• by Wordsmith (183749) on Sunday July 01, 2007 @12:03PM (#19707697) Homepage
            Actually, it says "Beware of the 64-bit Windows." It should work just fine with Leopard.
          • by Scrameustache (459504) on Sunday July 01, 2007 @12:16PM (#19707845) Homepage Journal

            Come on, who'd buy a first-gen iPod without checking to see if it would work with their XP box? Or a Newton without checking to see if it could data transfer with Windows 3.1?
            That's a poor and downright misleading comparison. The listed product requirements [blogsmithmedia.com] mention XP and Vista, but didn't (and at the time of writing still don't [apple.com]) mention anything about incompatibility with 64-bit versions.
            So they list the ones they support, and don't list the ones they don't support?

            What a shocker.

            The official name of the 64 bit product is Windows XP Professional x64 Edition [microsoft.com].
            That name is not listed on the iPhone page, don't expect it to be supported.
            • The official name of the 64 bit product is Windows XP Professional x64 Edition. That name is not listed on the iPhone page, don't expect it to be supported.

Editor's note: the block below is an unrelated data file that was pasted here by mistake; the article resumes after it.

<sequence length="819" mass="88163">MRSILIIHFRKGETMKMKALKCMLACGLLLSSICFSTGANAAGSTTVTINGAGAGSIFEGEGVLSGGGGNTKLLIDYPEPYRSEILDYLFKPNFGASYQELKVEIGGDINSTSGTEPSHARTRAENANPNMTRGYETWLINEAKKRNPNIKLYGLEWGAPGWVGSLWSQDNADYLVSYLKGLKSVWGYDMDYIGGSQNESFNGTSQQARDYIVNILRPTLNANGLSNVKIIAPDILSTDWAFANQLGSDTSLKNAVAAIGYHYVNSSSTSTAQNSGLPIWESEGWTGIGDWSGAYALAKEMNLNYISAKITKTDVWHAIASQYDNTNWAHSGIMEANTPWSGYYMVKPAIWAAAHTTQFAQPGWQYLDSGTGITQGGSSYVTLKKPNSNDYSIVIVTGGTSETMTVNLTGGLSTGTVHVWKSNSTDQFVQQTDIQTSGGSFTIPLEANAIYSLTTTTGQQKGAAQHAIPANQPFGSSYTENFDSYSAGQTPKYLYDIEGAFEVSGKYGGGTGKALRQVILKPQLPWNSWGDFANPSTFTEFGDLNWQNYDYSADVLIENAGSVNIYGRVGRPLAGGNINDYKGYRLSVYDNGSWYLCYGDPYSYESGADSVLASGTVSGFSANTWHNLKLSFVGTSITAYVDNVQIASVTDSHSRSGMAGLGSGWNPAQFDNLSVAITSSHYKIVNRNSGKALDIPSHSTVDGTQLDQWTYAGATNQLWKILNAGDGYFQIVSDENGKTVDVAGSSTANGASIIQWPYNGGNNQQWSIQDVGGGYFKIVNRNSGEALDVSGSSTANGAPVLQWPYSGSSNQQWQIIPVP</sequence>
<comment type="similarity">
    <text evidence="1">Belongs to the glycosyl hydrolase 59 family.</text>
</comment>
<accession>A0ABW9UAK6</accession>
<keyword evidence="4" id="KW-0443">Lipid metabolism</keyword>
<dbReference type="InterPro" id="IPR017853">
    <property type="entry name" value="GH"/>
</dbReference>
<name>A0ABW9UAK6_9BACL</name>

At my most charitable I'd consider that downright pedantic, though more likely it's simply false. Are you honestly claiming that "Windows XP Professional x64 Edition" isn't being sold as a particular version of "Windows XP Professsional"?

              You can argue the toss about the actual code base, but if it's being sold as XP Professsional, that's all that is relevant. I guess you'd use the same argument against any product being sold as "Windows XP comptatible" that didn't work with 32-bit Home or Pro because, he

              • Re: (Score:3, Insightful)

                by vux984 (928602)
                Are you honestly claiming that "Windows XP Professional x64 Edition" isn't being sold as a particular version of "Windows XP Professsional"?

                x64 isn't like the difference between Home, Pro, and MCE. Or between Home Premium, Business, Ultimate, etc.

                x64 isn't a feature set its an architecture.

                Suppose I released a Microsoft Office plug in, and just listed 'any edition of Microsoft Office 2003 or later' as the requirement. Would you really expect it to work with "Microsoft Office 2004: Mac" without a specific me
                • Re: (Score:3, Insightful)

                  by Dogtanian (588974)

                  x64 isn't like the difference between Home, Pro, and MCE. Or between Home Premium, Business, Ultimate, etc. x64 isn't a feature set its an architecture.

                  That as may be- and I acknowledged this, whilst making clear that this wasn't my point. It's sold as "Windows XP Professional x64 edition". That strongly implies that it's a subset/variant of "Windows XP Professional", which *is* listed.

                  Suppose I released a Microsoft Office plug in, and just listed 'any edition of Microsoft Office 2003 or later' as the requirement. Would you really expect it to work with "Microsoft Office 2004: Mac" without a specific mention of the Mac platform? Of course not.